The only disadvantage of DRIP is that the investor does not have the choice to decide on investing in another stock different from the one that generated the dividend. Unlike when an investor realizes the dividend in cash into his/her brokerage account and decides which stock to buy with the resulting cash, DRIP forces investors to buy additional shares of the stock that paid the dividend.

DRIP and Company Law in Nigeria

It does not seem that Dividend Reinvestment Plan exists in Nigeria as a matter of law but given the ability of DRIP to curb the menace of unclaimed dividends and other advantages of the plan, it behooves the Security and Exchange Commission in collaboration with the Nigerian Stock Exchange to look into the DRIP program with a view to issuing relevant regulations that would enable both investors, brokerage houses as well as companies listed on the floors of the exchange to implement such a program.

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Understandably, this may not be that easy to implement but with the co operative actions from the companies, the regulators and brokerage firms, Nigerian investors and the Nigerian stock market stand to gain if DRIP can be part of Nigeria’s corporate action activities.

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Uchenna Ndimele is the President of Quantitative Financial Analytics Ltd. MutualfundsAfrica.com and mutualfundsnigeria.com (both Quantitative Financial Analytics company website) is a leader in supplying mutual fund information, analysis, and commentary on African mutual funds. We provide reliable fund data; and ratings information that will add value to fund managers, the media, individual investors and investment clubs.

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    Dividends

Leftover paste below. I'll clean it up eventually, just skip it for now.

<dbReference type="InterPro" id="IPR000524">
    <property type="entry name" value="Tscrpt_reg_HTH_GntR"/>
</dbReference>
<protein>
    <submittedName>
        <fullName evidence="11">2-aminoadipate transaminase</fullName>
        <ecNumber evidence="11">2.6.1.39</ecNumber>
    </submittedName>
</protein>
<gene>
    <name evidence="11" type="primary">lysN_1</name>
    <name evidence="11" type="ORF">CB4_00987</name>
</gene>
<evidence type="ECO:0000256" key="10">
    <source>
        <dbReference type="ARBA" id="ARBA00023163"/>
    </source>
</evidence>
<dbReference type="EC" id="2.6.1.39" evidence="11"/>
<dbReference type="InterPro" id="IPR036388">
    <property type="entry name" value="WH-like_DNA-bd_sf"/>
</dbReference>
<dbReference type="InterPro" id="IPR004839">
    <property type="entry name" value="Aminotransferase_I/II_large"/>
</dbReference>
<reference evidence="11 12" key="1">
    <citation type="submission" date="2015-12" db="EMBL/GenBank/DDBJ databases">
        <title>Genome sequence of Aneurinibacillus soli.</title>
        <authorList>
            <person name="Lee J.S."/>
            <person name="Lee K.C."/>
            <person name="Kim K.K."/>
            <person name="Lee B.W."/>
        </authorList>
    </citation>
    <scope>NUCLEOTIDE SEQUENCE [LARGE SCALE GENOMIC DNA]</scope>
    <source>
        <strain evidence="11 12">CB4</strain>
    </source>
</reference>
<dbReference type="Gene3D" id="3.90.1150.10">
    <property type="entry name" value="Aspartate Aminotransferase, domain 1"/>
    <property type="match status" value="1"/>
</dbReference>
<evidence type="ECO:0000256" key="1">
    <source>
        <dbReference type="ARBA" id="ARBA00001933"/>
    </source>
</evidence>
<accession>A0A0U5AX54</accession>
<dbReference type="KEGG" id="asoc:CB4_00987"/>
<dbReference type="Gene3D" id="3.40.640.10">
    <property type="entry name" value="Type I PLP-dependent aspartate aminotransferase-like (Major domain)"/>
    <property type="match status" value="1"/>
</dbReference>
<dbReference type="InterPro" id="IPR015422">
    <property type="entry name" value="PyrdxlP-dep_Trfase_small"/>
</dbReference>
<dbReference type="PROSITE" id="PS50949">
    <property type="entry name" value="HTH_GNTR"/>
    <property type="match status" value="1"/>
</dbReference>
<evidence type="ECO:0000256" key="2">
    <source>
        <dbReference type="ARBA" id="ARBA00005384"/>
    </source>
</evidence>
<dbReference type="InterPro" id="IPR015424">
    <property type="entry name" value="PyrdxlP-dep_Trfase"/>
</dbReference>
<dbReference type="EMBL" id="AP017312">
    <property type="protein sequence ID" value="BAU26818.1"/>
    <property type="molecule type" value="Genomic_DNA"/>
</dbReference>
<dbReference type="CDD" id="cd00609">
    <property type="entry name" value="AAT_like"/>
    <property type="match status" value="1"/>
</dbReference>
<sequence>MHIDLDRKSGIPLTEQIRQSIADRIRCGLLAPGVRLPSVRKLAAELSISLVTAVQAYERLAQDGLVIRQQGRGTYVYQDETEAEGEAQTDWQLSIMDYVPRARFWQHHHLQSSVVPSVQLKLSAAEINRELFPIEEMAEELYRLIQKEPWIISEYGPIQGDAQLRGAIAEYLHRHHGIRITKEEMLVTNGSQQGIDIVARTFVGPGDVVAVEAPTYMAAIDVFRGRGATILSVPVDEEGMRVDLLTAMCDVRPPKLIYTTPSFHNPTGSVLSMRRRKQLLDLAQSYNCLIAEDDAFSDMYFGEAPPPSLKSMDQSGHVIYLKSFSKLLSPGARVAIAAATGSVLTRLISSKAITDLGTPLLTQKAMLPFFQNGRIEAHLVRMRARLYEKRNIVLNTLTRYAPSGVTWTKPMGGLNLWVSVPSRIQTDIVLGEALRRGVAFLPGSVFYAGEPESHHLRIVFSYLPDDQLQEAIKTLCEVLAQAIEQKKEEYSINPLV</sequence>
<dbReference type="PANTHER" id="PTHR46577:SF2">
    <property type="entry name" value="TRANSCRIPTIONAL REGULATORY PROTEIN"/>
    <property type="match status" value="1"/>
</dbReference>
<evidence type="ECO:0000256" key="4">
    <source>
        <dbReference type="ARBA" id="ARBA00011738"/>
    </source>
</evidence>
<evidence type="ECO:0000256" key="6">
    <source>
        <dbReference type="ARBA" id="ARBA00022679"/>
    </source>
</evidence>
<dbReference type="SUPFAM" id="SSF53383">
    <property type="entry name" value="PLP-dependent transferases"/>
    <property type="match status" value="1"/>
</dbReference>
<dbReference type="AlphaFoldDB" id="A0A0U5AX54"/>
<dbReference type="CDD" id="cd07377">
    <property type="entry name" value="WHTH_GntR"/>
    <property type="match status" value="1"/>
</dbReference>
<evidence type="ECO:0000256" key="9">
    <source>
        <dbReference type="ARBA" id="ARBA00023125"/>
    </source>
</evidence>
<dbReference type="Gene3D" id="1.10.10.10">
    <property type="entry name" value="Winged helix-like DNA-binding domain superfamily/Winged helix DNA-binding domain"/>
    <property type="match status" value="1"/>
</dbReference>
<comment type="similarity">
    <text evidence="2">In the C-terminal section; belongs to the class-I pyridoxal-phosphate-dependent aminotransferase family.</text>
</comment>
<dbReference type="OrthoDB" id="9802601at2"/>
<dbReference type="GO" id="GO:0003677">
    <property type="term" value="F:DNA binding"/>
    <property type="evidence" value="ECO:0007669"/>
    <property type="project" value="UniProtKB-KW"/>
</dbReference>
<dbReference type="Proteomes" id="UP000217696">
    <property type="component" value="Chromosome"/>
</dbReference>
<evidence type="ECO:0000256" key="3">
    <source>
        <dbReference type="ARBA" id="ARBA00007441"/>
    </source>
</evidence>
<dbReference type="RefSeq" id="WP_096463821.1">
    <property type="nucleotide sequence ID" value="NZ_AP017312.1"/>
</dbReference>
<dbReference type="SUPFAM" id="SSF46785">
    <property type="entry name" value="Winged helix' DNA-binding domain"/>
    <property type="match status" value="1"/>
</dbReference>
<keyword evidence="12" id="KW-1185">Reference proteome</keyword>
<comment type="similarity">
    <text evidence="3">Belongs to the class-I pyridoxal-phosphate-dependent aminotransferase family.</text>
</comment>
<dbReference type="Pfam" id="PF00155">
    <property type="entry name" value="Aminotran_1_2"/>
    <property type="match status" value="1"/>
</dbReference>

SEC accuse CMOs of frustrating e-dividend mandate process

    The DG of SEC revealed that 4.01 million accounts still have incomplete KYC information as of April 8 despite the government’s efforts.

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    Unclaimed dividends: SEC wades in, reduces processing time to 1 week for beneficiaries

    The Securities and Exchange Commission (SEC) has faulted the activities of some Capital Market Operators (CMOs) which frustrates the e-dividend mandate process, leading to a rise in unclaimed dividends in the capital market.

    This is as the unclaimed dividends in the capital market were estimated to have risen to over N200 billion.

    According to a report from the News Agency of Nigeria (NAN), this disclosure was made by the Director-General of SEC, Lamido Yuguda, while speaking at the 2021 first post-Capital Market Committee (CMC) virtual news conference.

    READ: Why SEC should support democratization of sale of foreign securities

    What the Director-General of SEC is saying

    Yuguda, in his statement, said that the commission was aware that some CMOs were frustrating the e-dividend mandate process.

    He said, “We implore all stakeholders to comply with all directives of the Commission in this regard, as defaulters would be sanctioned appropriately. We have observed that the growth in the number of mandated accounts has been on the decline for some time.

    The capital market community has directed its e-Dividend Committee to engage with the Committee of Heads of Banking Operations to encourage better cooperation from banks as we tackle the challenges of unclaimed dividends.’’

    READ: Shareholders move against FG’s establishment of unclaimed dividend trust fund

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    The SEC boss reminded all CMOs that the commission’s directive on the update of investors’ Know Your Customer information was still in effect noting that the level of compliance had been low in spite of several engagements by the commission.